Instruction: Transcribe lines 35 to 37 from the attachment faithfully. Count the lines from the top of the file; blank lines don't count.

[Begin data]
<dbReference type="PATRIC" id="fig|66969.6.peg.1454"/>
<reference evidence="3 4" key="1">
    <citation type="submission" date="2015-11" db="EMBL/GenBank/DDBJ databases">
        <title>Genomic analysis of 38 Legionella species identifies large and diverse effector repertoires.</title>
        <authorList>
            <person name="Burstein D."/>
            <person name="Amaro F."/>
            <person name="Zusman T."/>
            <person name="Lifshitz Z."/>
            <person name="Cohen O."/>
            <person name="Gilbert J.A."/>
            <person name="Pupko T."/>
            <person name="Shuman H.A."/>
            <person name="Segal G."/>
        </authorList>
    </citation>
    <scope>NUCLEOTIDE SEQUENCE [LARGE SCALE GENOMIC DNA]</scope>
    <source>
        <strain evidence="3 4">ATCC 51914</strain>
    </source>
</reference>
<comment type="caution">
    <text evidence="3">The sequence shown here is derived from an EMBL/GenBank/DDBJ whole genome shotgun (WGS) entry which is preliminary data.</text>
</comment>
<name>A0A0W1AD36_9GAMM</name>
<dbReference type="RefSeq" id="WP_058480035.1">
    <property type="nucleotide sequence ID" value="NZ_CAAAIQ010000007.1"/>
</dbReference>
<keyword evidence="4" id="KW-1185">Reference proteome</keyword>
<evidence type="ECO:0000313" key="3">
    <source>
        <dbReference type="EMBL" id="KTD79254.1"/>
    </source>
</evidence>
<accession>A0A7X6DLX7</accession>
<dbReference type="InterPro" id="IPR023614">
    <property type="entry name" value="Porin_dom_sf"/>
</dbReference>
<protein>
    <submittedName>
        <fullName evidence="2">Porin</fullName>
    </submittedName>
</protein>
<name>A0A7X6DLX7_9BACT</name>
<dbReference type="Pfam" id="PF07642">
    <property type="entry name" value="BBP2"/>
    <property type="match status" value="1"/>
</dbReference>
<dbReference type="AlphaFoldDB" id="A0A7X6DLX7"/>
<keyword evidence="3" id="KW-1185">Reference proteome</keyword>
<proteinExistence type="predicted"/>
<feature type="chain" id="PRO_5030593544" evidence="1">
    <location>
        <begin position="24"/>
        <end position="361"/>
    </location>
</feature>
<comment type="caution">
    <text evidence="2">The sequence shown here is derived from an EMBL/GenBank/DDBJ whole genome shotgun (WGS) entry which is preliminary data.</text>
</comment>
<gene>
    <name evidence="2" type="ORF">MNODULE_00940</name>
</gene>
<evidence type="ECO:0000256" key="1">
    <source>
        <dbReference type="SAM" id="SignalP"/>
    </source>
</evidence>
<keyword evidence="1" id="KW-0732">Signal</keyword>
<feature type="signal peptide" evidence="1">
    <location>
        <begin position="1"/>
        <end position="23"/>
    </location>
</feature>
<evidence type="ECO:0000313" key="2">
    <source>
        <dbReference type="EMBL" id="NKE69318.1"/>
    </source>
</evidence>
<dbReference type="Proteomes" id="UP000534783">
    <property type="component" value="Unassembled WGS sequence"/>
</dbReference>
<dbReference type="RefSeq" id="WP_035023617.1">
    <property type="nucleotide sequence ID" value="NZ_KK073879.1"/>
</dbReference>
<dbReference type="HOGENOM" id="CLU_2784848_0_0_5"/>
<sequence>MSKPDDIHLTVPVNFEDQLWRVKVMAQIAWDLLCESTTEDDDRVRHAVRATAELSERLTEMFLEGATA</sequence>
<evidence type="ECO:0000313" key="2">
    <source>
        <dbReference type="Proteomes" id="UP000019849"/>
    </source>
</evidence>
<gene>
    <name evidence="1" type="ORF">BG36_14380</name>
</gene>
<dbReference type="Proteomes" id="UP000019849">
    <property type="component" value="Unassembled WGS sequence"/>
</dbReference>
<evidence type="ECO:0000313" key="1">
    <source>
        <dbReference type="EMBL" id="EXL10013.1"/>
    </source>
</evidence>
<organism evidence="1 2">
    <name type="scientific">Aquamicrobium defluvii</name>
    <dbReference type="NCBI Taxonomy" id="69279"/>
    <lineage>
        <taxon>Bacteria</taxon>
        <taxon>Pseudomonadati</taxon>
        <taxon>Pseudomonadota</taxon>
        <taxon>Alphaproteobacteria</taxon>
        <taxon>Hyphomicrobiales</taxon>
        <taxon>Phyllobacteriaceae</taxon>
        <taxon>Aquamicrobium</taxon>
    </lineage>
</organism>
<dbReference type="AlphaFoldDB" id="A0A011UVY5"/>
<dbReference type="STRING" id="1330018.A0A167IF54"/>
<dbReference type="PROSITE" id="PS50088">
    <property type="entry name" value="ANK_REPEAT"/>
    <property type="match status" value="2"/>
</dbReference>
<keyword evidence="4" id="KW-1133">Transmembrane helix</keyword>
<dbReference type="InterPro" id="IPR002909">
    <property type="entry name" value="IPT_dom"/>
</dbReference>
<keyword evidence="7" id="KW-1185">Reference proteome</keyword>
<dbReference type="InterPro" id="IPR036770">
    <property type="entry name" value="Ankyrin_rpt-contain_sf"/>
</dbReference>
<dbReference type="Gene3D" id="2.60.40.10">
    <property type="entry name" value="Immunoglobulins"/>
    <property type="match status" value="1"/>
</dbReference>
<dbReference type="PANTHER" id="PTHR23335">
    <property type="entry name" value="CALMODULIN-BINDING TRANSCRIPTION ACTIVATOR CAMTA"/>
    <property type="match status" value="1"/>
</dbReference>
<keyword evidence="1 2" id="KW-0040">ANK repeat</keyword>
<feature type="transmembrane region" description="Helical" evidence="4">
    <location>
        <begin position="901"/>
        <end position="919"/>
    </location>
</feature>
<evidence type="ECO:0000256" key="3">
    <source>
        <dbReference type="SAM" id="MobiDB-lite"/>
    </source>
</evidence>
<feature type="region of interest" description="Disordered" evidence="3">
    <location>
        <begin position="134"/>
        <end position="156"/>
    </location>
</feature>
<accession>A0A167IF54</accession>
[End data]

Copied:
<accession>A0A7X6DLX7</accession>
<dbReference type="InterPro" id="IPR023614">
    <property type="entry name" value="Porin_dom_sf"/>